Frankston High School reinvents the classroom with tough Toshiba Tablet PCs
Since 1995, Frankston High School has pioneered the use of notebook and Tablet PCs in education. Today, it has the largest portable computing program of any Australian public school and continues to push the boundaries with long-term partner Toshiba. Key points
· Frankston High School has pioneered use of notebook PCs in the public school system (with Toshiba).
· Strong focus on integrating technology with curricula and supporting teachers.
· Recently introduced Toshiba Portégé Tablet PCs to expand learning possibilities. Challenge
Frankston High School provides education to approximately 1,650 students. It is among the few publicly funded Australian schools with programs encouraging students to use notebook computers in all classrooms and subjects.
Located in an outer suburban area of Melbourne with average incomes, it needs to provide notebooks to students in a way that makes the most of new technology while supporting the state curriculum, remaining affordable to parents and meeting students’ needs for machines that are durable, portable and easy to use. Solution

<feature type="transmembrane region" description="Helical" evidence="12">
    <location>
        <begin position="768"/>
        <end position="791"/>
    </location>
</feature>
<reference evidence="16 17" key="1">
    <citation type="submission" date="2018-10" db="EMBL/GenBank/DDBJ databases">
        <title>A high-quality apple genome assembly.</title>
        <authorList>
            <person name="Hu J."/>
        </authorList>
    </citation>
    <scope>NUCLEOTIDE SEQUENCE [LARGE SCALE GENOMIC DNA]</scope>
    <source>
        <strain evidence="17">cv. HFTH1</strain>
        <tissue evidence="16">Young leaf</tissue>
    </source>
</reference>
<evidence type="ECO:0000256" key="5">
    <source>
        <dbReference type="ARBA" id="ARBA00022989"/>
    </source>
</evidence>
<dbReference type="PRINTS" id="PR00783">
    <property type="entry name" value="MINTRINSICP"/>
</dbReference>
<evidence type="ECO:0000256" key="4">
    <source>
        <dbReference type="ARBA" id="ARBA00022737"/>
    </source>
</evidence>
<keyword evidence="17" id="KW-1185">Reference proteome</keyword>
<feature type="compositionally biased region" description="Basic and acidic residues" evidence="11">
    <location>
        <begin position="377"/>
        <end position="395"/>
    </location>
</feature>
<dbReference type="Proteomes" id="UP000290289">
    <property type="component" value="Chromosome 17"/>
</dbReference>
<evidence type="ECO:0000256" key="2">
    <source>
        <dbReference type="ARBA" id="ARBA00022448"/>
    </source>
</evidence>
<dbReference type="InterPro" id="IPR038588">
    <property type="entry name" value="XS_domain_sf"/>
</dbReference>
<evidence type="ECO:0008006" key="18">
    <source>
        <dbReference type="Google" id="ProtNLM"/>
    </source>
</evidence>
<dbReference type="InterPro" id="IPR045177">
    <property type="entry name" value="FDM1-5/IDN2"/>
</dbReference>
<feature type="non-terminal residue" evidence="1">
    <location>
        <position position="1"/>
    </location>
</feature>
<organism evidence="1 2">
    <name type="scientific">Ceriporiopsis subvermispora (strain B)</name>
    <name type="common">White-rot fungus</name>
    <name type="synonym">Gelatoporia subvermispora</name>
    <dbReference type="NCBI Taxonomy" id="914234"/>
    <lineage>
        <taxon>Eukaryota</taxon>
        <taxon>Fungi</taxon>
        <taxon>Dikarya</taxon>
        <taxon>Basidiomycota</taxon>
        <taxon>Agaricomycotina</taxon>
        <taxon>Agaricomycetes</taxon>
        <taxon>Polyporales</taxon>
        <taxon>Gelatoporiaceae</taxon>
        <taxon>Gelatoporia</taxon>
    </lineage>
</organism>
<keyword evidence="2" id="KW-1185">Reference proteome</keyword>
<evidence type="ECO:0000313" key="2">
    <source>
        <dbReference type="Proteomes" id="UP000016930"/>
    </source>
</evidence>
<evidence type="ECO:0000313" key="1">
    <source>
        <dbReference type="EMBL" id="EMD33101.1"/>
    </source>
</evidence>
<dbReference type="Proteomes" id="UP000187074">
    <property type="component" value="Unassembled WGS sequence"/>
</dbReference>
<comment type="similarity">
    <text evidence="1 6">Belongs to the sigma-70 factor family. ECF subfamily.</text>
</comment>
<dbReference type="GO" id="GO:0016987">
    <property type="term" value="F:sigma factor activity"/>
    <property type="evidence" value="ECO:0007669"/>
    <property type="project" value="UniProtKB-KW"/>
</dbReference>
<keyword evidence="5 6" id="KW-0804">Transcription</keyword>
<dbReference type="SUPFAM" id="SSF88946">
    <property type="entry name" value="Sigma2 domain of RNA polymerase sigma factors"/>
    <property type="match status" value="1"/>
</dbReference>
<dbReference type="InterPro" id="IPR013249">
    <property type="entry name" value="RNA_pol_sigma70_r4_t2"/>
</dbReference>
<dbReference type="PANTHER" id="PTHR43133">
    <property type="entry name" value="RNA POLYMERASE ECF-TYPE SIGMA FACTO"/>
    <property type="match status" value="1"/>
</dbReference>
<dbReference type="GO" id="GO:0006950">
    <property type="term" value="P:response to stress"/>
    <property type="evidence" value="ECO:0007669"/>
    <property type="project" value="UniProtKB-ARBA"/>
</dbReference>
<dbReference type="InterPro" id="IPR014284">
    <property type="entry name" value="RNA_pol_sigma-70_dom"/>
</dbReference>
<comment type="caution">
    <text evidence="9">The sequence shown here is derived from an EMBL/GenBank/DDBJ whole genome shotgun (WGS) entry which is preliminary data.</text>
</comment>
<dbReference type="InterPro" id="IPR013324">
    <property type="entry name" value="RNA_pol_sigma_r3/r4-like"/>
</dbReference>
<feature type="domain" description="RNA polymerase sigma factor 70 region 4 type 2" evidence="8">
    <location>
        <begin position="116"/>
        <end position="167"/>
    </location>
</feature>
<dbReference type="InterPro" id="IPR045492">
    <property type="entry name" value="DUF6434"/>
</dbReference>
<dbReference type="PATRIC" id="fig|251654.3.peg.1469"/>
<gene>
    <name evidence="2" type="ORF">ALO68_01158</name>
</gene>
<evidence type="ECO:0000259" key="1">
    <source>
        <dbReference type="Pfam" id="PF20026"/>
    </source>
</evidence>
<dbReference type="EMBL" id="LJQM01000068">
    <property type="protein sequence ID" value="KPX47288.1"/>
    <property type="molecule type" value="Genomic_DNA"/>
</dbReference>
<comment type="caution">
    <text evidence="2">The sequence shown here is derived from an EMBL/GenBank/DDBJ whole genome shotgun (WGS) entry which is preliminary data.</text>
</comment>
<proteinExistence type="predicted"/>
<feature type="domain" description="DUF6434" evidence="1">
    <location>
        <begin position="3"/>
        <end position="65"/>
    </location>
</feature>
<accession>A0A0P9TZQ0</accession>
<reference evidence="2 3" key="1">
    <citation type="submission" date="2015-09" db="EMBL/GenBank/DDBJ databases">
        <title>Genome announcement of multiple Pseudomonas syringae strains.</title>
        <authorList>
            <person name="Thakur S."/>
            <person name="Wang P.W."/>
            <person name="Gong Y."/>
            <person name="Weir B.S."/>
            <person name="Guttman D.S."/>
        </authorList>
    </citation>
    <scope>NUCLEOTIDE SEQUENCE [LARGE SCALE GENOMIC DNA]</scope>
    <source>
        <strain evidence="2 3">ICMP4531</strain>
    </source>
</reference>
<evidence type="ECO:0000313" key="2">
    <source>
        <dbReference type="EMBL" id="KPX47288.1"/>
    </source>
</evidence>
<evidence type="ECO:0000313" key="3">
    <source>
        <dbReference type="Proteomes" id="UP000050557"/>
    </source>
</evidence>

Since starting its notebook program with Toshiba in 1995, the school has formed a long-term partnership with Toshiba Australia Pty Ltd and educational partner, Computelec, for the supply of customised computers, warranty plans and educational expertise. These computers are used by about 650 students aged from 12 to 16 each year. The notebook program is not compulsory, but around half of new students starting school in Year 7 sign up – showing the value that parents and the local community perceive.
“We wanted to take our school to the next level in terms of what we could offer students,” says Travis Smith, Assistant Principal at Frankston High School. “We’re not just educating them for Year 12 exams, but a life beyond.”
In 2006, the school extended the program to include Toshiba Portégé tablet PCs, giving students a pen interface and touch screens. These are ideal for course material such as writing script in Japanese or solving maths problems by writing on digital paper.
“In art classes, we use an amazing program called ArtRage 2 that lets students do artwork including painting, airbrushing and sketching straight onto the screen” says Smith. “The pressure sensitive screen means they can do heavy or light strokes – it opens up a whole new opportunity.” Teaching support